InterContinental's business model is already relatively asset-light, with 85% of its properties as of the end of December being franchised. In 2014, it opened 41,000 new rooms globally, while signing almost 70,000 new rooms into its pipeline, suggesting solid growth. Recovering economies in Europe should give InterContinental's substantial operations there a boost, while it aims for growth in developing economies. Its CEO Richard Solomons recently noted: "With the shift toward leisure travel, coupled with the 90 million Chinese households able to take long-haul trips by 2023, the country's growing importance in the global travel market cannot be underestimated. With 30 years of experience in China, the recent launch of our new Chinese brand, HUALUXE Hotels and Restaurants, and the rollout of our China Ready programme, IHG is well-placed to meet this growing demand."
Wyndham Worldwide CorporationWyndham Worldwide is a major hotelier, with more than 7,670 franchised hotels and more than 667,000 hotel rooms worldwide. Its brands include Wyndham, Ramada, Days Inn, Super 8, Howard Johnson, Travelodge, Knights Inn, Dolce, and Hawthorn Suites, among others. It's also a top dog in vacation exchanges and managed vacation rentals, serving more than 5 million families annually. Perhaps most importantly, Wyndham leads in timeshare ownership, offering its 900,000-some owners access to more than 200 vacation ownership resorts.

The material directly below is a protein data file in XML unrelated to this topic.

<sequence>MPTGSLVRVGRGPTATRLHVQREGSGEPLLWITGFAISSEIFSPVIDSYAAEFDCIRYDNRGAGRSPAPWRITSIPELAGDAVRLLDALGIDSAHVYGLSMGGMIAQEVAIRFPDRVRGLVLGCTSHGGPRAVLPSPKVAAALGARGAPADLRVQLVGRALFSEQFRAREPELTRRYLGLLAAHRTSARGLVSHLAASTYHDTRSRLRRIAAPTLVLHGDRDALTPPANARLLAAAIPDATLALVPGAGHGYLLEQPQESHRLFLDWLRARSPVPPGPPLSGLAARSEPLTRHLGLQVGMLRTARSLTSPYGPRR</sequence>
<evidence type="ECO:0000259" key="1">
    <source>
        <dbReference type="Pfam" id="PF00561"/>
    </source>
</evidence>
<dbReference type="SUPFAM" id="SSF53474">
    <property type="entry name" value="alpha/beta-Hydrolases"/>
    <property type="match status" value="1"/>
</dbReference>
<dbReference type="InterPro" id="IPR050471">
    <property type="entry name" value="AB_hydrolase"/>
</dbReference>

You may see a theme emerging here, as Wyndham Worldwide is also an asset-light business, collecting the majority of its earnings from recurring fees via hotel franchising, vacation exchange, vacation rentals, and property management. That has helped its net margins grow into the double digits over the past few years. Better still, Wyndham's dividend, which recently yielded 2%, has more than tripled in the past five years, with plenty of room for further growth.
The article The Best Stocks in Hotels originally appeared on Fool.com.
Longtime Fool specialistSelena Maranjian, whom you can follow on Twitter,owns shares of Apple. The Motley Fool recommends Apple and Hyatt Hotels. The Motley Fool owns shares of Apple. Try any of our Foolish newsletter servicesfree for 30 days. We Fools may not all hold the same opinions, but we all believe thatconsidering a diverse range of insightsmakes us better investors. The Motley Fool has adisclosure policy.